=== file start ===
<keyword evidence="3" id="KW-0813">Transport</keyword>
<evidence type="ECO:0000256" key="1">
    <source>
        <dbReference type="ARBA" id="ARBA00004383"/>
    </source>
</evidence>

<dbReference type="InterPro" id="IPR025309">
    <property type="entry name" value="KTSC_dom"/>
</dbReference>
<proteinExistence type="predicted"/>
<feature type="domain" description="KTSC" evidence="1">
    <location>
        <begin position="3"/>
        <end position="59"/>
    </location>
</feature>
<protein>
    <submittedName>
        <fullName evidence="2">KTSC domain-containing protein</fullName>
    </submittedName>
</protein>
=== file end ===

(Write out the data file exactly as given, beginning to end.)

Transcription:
<keyword evidence="3" id="KW-0813">Transport</keyword>
<evidence type="ECO:0000256" key="1">
    <source>
        <dbReference type="ARBA" id="ARBA00004383"/>
    </source>
</evidence>

<dbReference type="InterPro" id="IPR025309">
    <property type="entry name" value="KTSC_dom"/>
</dbReference>
<proteinExistence type="predicted"/>
<feature type="domain" description="KTSC" evidence="1">
    <location>
        <begin position="3"/>
        <end position="59"/>
    </location>
</feature>
<protein>
    <submittedName>
        <fullName evidence="2">KTSC domain-containing protein</fullName>
    </submittedName>
</protein>